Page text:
Google+ Consumer Psyche: Enslaved to Social Networking

Leader

Sunday, March 8, 2009

Enslaved to Social Networking

Greenfield warns social networking sites are changing children's brains, resulting in selfish and attention deficient young people. Social networking sites, such as Facebook, are putting attention span in jeopardy, says Baroness Greenfield.

Social network sites risk infantilising the mid-21st century mind, leaving it characterised by short attention spans, sensationalism, inability to empathise and a shaky sense of identity, according to a leading neuroscientist.

The startling warning from Lady Greenfield, professor of synaptic pharmacology at Lincoln college, Oxford, and director of the Royal Institution, has led members of the government to admit their work on internet regulation has not extended to broader issues, such as the psychological impact on children. Greenfield believes ministers have not yet looked at the broad cultural and psychological effect of on-screen friendships via Facebook, Bebo and Twitter.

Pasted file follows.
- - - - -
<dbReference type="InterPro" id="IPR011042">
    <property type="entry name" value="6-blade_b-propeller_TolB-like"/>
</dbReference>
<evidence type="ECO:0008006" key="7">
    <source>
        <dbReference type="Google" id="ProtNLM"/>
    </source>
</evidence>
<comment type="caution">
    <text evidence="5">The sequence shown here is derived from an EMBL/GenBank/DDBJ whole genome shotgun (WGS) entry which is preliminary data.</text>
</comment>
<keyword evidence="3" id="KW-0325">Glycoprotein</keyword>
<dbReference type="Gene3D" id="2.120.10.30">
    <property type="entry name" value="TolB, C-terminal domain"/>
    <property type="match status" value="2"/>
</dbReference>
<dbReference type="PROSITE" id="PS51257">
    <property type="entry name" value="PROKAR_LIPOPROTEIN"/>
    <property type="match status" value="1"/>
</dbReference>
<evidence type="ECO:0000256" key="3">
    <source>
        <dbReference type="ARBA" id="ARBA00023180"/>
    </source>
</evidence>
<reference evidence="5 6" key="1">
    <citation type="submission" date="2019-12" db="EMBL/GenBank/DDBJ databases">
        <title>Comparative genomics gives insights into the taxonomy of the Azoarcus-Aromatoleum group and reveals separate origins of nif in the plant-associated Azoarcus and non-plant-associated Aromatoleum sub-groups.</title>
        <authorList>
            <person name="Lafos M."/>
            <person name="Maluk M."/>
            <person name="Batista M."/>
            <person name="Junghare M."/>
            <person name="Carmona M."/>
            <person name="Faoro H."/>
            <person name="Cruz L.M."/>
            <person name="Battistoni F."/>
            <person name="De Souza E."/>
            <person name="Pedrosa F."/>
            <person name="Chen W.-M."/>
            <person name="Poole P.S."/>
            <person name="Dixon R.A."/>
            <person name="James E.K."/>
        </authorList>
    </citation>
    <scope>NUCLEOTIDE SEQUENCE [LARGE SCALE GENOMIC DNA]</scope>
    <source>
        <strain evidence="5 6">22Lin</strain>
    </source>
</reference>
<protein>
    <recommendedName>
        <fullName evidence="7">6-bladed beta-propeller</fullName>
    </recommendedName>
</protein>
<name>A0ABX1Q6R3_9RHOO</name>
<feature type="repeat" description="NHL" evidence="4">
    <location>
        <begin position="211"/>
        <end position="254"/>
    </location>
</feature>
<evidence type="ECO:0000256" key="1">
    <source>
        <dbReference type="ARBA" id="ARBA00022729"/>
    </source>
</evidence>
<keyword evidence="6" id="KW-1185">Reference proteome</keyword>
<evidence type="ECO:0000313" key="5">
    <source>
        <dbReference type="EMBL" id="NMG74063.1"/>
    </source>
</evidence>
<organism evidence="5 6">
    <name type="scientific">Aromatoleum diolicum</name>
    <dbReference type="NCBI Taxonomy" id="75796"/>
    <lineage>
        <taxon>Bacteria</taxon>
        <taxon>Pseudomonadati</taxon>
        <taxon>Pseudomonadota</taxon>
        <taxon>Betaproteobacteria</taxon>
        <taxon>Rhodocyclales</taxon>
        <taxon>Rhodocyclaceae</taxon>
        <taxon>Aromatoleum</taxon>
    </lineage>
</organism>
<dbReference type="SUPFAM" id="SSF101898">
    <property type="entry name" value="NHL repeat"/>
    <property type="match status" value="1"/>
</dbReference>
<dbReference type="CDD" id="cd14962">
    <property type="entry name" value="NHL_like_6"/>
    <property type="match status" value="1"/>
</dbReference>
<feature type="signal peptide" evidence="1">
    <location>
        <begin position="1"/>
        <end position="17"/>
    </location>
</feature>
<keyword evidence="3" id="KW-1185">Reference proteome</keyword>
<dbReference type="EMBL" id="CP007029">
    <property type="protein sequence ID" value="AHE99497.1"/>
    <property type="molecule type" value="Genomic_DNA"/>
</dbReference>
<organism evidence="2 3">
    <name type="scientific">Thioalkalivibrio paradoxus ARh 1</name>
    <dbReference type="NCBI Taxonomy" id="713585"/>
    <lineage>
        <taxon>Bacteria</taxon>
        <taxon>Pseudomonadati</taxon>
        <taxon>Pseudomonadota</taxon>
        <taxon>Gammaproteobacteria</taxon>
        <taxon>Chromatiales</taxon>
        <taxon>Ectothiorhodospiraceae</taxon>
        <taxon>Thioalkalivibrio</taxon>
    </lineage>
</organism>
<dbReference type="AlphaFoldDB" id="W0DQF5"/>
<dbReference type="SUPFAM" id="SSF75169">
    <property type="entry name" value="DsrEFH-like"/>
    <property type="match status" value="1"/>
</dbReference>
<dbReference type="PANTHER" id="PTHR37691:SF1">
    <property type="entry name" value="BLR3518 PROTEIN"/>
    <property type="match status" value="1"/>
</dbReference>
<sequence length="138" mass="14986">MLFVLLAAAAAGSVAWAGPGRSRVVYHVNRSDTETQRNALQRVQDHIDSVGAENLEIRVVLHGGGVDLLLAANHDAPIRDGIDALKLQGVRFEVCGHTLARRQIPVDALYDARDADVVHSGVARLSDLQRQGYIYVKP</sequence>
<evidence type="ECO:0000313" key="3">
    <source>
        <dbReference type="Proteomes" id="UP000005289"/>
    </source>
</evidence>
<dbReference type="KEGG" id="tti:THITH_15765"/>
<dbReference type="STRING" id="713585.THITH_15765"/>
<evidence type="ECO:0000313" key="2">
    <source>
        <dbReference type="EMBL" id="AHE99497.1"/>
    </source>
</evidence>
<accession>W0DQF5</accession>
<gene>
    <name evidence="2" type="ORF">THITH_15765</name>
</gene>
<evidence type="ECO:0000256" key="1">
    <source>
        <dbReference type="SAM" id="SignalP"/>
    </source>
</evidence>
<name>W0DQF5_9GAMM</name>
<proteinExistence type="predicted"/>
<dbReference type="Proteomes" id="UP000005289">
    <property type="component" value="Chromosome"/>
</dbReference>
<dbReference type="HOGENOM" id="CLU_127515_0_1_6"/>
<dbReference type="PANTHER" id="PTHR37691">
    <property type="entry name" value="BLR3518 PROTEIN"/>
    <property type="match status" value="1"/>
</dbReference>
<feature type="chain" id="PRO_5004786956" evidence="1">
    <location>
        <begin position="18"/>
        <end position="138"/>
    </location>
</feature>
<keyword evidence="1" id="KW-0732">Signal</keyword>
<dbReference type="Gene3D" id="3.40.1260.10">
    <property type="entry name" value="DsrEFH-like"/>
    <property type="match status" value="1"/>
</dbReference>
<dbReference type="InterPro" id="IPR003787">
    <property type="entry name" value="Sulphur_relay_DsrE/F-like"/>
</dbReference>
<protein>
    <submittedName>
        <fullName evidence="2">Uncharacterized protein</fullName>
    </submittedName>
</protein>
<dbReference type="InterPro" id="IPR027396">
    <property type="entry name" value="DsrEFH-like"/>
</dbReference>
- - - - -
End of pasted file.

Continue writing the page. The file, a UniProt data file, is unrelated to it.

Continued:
Arguing that social network sites are putting attention span in jeopardy, she said: "If the young brain is exposed from the outset to a world of fast action and reaction, of instant new screen images flashing up with the press of a key, such rapid interchange might accustom the brain to operate over such timescales. Perhaps when in the real world such responses are not immediately forthcoming, we will see such behaviours and call them attention-deficit disorder.

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